By Dale Denwalt, staff writer
Enid News and Eagle
ENID, Okla. —
George Pitt remembers stories his grandmother told about weaving her own rugs, a technique he showed off Saturday at the Cherokee Strip Regional Heritage Center.
Rug weaving was just one of several activities museum staff and volunteers presented at the monthly hands-on history event.
“The idea of the rag rug is something I’d always remember,” Pitt said.
At Pitt’s table he had two small looms, which are wood frames with parallel strings running the length of it. The strings are manipulated to allow more string, or in this case stripped cloth, to be weaved between them. The outcome is a colorful and soft rug made by hand.
The center’s monthly Family Saturdays showcase ways early pioneers made a living. Other activities Saturday included making clothespin dolls, felt mittens, quilts, pot holders and crochet.
Pitt said that in the pioneer days, before the proliferation of low-cost and machine-made flooring, covering a floor was hard work.
“Of course, you didn’t get wall-to-wall carpet in those days, so you might have little area rugs. Carpets were pretty expensive,” he said.
Most looms were just a few feet wide, for practical reasons.
“You’re limited to the width of the loom,” he said, which is about an arm-span wide. If you wanted to work something bigger, you had to have another person,” he said. “Then they would tack them down to the floor and that was the carpet.”
Pitt and volunteer Steve Wilson used bed sheets that had been ripped into strips. Other types of cloth that could have been used were saved rags, leftovers from other projects, mercantile bags or even cattail rushes.
“It could have been pa’s old shirt that had just worn out. So you tear that up,” Pitt said. “It can be quite colorful.”
The thread already was being mass-produced, so the early settlers generally didn’t have to worry about spinning their own.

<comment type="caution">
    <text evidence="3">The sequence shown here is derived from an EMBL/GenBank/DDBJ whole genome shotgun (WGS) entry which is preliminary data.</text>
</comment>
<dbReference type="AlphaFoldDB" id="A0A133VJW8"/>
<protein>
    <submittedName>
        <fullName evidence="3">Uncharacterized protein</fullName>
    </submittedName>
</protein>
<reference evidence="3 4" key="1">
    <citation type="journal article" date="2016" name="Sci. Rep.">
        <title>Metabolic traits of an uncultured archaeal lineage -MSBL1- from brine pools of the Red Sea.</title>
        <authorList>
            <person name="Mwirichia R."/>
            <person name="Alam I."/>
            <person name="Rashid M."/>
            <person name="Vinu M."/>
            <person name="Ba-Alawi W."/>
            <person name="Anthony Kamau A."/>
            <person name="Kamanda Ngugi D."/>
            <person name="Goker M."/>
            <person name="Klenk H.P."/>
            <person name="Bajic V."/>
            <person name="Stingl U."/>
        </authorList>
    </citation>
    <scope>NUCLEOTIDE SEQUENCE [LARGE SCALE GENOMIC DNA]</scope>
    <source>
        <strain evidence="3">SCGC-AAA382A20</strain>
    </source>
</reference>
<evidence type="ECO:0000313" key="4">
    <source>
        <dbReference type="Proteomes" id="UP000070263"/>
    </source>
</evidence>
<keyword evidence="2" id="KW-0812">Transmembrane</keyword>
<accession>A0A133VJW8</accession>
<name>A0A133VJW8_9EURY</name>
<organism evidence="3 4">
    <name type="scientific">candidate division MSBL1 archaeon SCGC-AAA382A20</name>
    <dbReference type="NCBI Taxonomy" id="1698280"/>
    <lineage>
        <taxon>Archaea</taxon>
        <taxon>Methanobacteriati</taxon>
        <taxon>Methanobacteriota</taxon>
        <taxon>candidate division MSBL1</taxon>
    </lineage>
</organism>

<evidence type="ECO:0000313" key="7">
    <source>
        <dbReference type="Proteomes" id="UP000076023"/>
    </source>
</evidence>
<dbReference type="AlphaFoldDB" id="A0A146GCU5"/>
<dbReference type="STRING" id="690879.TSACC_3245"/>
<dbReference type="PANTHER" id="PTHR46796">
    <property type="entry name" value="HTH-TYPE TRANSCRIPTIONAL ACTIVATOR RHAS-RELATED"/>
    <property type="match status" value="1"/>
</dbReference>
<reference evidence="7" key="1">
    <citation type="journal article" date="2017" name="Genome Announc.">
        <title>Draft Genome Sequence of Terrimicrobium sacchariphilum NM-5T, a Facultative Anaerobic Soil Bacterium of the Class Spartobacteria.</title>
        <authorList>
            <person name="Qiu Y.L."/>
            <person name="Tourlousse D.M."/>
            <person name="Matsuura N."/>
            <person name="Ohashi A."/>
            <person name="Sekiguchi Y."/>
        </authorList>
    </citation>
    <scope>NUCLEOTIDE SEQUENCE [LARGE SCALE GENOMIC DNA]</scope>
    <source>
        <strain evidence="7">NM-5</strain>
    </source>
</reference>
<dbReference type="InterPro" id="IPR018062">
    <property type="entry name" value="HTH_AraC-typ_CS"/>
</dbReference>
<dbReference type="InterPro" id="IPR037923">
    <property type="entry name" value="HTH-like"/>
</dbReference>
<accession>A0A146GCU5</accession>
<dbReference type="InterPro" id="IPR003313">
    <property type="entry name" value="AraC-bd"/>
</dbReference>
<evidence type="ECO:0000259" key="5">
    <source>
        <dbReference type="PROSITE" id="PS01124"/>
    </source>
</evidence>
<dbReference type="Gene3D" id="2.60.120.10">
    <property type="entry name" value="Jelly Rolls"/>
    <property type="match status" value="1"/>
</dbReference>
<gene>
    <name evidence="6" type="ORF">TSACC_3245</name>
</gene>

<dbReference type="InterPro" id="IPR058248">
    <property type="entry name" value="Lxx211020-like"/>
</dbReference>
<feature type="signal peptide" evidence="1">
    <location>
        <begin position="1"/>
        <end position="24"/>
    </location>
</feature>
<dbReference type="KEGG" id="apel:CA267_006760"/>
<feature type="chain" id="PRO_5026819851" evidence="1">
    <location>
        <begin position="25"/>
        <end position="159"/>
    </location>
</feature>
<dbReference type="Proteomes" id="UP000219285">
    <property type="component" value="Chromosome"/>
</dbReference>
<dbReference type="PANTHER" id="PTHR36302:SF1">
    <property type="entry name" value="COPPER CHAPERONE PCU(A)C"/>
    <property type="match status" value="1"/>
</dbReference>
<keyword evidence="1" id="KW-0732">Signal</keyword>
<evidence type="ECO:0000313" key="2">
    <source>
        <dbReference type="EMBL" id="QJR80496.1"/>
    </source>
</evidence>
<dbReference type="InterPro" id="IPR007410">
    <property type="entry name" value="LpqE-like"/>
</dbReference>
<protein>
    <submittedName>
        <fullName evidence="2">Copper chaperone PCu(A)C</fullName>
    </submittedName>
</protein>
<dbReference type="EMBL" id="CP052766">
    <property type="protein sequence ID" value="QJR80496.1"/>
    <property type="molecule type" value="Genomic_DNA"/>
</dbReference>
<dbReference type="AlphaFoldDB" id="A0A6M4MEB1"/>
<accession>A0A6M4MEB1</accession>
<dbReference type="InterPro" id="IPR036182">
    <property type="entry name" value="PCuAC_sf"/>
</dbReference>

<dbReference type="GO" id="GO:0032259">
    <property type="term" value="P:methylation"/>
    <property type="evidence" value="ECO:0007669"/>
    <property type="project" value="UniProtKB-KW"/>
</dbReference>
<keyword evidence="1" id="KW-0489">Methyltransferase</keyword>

Nowadays, activities like rug-making are mostly left up to commercial textile producers.
“People do them, but they’re more of an artwork now, rather than doing from a practical standpoint,” Pitt said. “With our skills, it’s going to take a long time. But once you have your loom set up, it’s not that hard to do.”
At its most fundamental level, the loom has not changed much over time. What has improved is automation and materials. Early looms featured a “shuttle” that led a string or cloth strip through the twine.
“Now, it’s all done with air. They shoot the thread back and forth and the looms today work basically the same as this type of loom right here,” Pitt said.
That cuts down on the time-consuming portions of the trade and lets weaves of virtually any width be made.
In the old days, though, people relied on their ability to make due with what they had and work hard to keep up their essential comforts of living. Pitt mentioned an old adage, “Men work from sun to sun; women’s work is never done.”
“They didn’t have much, and they didn’t really ever get much for a long time,” he said.
The next hands-on history family event at the Heritage Center is Saturday, Feb. 8. Education Director Cody Jolliff said the event will include making valentines. Admission is free.